The region where Daesh has made its presence most strongly felt, however, is beyond the Middle East in Asia, which it calls "Wilayah Khorasan", Khorasan Province. The militants have established an operational branch on the Afghanistan-Pakistan border, and have found fertile ground among the existing terrorist groups which operate there. The growth of Daesh in Afghanistan has, unsurprisingly, alarmed Islamabad at this new threat on its border, as the group has claimed responsibility for numerous attacks in Pakistan since 2015. In July, the Pakistani army launched a huge offensive against Daesh militants in the north-west of the country. The "Khyber 4" operation marked a new chapter in Pakistan's fight against terrorism.
An Afghan friend of mine visited his country recently and told me that he found himself standing less than a kilometre away from a Daesh checkpoint. Many members of Daesh are former members of the Taliban and other insurgent groups who left due to alleged infiltration by Pakistani intelligence. Daesh, it seems, is now the enemy at the gate of Pakistan, and with it the region as a whole.
This has far-reaching consequences, for not only do the countries it feeds on have to fight a virulent, energetic and ruthless new terrorist group, but they will also have to face the pressure of Western foreign intervention. The US is no stranger to using "terrorist hideouts" and "safe havens" as an excuse to invade a country; this is, after all, a major strategy of the global "war on terror".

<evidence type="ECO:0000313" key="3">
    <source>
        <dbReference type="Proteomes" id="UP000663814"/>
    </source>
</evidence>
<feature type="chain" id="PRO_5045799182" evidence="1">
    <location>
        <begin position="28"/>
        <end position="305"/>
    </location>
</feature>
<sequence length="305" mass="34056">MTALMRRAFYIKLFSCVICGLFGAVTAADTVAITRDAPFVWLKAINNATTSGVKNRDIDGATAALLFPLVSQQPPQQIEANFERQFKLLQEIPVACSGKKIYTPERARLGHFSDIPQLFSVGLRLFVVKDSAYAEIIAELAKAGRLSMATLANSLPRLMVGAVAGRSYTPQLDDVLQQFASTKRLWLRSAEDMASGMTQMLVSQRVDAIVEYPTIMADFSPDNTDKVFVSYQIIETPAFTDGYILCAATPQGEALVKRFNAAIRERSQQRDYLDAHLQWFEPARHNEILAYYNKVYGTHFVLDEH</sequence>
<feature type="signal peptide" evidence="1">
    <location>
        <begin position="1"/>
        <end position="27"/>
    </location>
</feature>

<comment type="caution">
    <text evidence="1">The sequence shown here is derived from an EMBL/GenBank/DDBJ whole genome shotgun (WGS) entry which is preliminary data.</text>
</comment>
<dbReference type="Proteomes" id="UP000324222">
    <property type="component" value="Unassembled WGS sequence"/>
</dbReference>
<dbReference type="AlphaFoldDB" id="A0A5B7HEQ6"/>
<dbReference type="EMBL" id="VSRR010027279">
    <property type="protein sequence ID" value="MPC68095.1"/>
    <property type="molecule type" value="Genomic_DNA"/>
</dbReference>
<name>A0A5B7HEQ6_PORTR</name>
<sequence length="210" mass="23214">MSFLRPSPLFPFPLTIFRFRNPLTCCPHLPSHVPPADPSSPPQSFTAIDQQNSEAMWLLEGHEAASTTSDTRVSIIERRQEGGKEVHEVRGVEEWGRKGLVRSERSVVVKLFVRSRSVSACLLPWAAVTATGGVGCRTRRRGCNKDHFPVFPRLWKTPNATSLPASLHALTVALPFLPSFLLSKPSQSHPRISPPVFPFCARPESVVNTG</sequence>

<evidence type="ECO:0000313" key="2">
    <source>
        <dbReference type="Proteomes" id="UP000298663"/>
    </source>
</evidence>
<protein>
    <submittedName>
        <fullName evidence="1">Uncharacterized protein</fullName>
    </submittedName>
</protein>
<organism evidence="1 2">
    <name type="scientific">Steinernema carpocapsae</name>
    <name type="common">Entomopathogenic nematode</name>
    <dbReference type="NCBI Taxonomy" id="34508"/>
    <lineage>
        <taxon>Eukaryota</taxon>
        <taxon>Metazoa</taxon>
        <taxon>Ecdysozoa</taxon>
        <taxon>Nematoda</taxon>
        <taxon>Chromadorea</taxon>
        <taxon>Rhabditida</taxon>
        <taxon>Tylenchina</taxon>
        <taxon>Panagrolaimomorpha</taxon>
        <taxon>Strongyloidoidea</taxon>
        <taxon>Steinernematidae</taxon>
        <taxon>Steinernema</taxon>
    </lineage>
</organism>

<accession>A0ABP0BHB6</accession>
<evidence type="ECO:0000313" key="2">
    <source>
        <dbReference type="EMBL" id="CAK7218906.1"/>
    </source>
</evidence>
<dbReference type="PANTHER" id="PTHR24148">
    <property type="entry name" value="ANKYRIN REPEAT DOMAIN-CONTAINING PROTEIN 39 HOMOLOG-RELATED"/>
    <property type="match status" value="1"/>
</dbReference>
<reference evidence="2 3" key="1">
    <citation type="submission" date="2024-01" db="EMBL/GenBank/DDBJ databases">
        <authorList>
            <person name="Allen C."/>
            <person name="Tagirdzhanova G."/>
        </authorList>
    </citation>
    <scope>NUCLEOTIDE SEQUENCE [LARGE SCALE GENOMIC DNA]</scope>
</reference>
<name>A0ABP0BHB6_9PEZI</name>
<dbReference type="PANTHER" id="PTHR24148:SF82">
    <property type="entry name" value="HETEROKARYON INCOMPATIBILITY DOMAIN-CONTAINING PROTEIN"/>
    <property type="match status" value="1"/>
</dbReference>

America will, in the near future, intervene directly or indirectly in these countries under the pretext of fighting Daesh and its affiliates. Libya has already been subject to intervention and looks ready to take another round; Egypt is not yet completely vulnerable; and Afghanistan and Pakistan are at the top of the US hit list.
Not only is the US using the Daesh presence in such countries as an excuse for its own military intervention, but many also believe that Washington is responsible for allowing the militants to reach their destinations. Back in April, the former President of Afghanistan, Hamid Karzai, claimed that the Americans "not only knew, they watched" as Daesh militants moved in and terrorised villages close to one of the biggest US military bases in Jalalabad. He also cited reports by locals that helicopters regularly came and dropped supplies to the militants, begging the question as to who those helicopters belonged to and how they could possibly fly unnoticed when all of the Afghan airspace is in under US control. Karzai described Daesh as a "tool" of the US, and now, months later, we are beginning to see the effects of that tool.
US President Donald Trump's decision last week to maintain and expand America's military presence in Afghanistan – a country already ravaged by sixteen years of the "war on terror" – shows that the Americans have every intention of overstaying their welcome. Add to this Trump's absurd threats to Pakistan for allegedly not doing enough to fight terrorism, as well as his wooing of its rival India to encourage New Delhi to intervene in Afghan affairs, and we can deduce that the US is successfully laying the foundation for further instability in the region.
The views expressed in this article belong to the author and do not necessarily reflect the editorial policy of Middle East Monitor.